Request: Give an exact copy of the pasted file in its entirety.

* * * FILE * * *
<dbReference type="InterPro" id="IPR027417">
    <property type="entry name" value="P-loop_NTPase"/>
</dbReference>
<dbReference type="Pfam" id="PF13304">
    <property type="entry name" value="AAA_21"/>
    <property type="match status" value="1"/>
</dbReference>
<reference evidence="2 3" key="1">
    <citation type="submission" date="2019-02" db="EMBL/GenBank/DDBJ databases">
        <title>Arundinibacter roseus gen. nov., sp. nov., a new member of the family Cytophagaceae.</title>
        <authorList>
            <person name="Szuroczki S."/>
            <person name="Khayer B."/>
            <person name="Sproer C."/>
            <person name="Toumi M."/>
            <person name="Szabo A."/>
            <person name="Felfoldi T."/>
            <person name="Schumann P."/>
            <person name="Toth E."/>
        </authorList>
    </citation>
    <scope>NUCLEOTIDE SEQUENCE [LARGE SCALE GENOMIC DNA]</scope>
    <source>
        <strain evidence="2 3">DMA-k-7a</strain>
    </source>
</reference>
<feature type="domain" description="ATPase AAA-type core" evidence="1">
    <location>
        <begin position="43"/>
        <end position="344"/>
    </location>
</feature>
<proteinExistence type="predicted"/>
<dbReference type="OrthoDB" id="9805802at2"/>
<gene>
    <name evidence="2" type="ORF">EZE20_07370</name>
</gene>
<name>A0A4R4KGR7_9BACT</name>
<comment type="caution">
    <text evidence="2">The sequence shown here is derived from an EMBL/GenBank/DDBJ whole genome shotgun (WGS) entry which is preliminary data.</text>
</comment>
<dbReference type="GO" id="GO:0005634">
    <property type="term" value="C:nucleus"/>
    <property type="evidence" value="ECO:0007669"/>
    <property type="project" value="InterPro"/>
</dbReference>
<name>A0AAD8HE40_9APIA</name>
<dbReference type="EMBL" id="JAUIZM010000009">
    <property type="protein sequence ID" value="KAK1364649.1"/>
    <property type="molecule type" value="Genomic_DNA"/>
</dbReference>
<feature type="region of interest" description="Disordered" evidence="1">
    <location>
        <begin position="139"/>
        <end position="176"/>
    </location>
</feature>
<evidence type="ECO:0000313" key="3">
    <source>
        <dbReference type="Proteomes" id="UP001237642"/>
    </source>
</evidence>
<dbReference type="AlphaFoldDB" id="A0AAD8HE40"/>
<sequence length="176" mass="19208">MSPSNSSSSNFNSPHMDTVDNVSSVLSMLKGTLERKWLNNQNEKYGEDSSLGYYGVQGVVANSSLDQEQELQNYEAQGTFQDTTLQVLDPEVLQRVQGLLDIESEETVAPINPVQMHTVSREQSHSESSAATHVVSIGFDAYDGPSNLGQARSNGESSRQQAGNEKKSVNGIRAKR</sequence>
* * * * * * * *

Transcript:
<dbReference type="InterPro" id="IPR027417">
    <property type="entry name" value="P-loop_NTPase"/>
</dbReference>
<dbReference type="Pfam" id="PF13304">
    <property type="entry name" value="AAA_21"/>
    <property type="match status" value="1"/>
</dbReference>
<reference evidence="2 3" key="1">
    <citation type="submission" date="2019-02" db="EMBL/GenBank/DDBJ databases">
        <title>Arundinibacter roseus gen. nov., sp. nov., a new member of the family Cytophagaceae.</title>
        <authorList>
            <person name="Szuroczki S."/>
            <person name="Khayer B."/>
            <person name="Sproer C."/>
            <person name="Toumi M."/>
            <person name="Szabo A."/>
            <person name="Felfoldi T."/>
            <person name="Schumann P."/>
            <person name="Toth E."/>
        </authorList>
    </citation>
    <scope>NUCLEOTIDE SEQUENCE [LARGE SCALE GENOMIC DNA]</scope>
    <source>
        <strain evidence="2 3">DMA-k-7a</strain>
    </source>
</reference>
<feature type="domain" description="ATPase AAA-type core" evidence="1">
    <location>
        <begin position="43"/>
        <end position="344"/>
    </location>
</feature>
<proteinExistence type="predicted"/>
<dbReference type="OrthoDB" id="9805802at2"/>
<gene>
    <name evidence="2" type="ORF">EZE20_07370</name>
</gene>
<name>A0A4R4KGR7_9BACT</name>
<comment type="caution">
    <text evidence="2">The sequence shown here is derived from an EMBL/GenBank/DDBJ whole genome shotgun (WGS) entry which is preliminary data.</text>
</comment>
<dbReference type="GO" id="GO:0005634">
    <property type="term" value="C:nucleus"/>
    <property type="evidence" value="ECO:0007669"/>
    <property type="project" value="InterPro"/>
</dbReference>
<name>A0AAD8HE40_9APIA</name>
<dbReference type="EMBL" id="JAUIZM010000009">
    <property type="protein sequence ID" value="KAK1364649.1"/>
    <property type="molecule type" value="Genomic_DNA"/>
</dbReference>
<feature type="region of interest" description="Disordered" evidence="1">
    <location>
        <begin position="139"/>
        <end position="176"/>
    </location>
</feature>
<evidence type="ECO:0000313" key="3">
    <source>
        <dbReference type="Proteomes" id="UP001237642"/>
    </source>
</evidence>
<dbReference type="AlphaFoldDB" id="A0AAD8HE40"/>
<sequence length="176" mass="19208">MSPSNSSSSNFNSPHMDTVDNVSSVLSMLKGTLERKWLNNQNEKYGEDSSLGYYGVQGVVANSSLDQEQELQNYEAQGTFQDTTLQVLDPEVLQRVQGLLDIESEETVAPINPVQMHTVSREQSHSESSAATHVVSIGFDAYDGPSNLGQARSNGESSRQQAGNEKKSVNGIRAKR</sequence>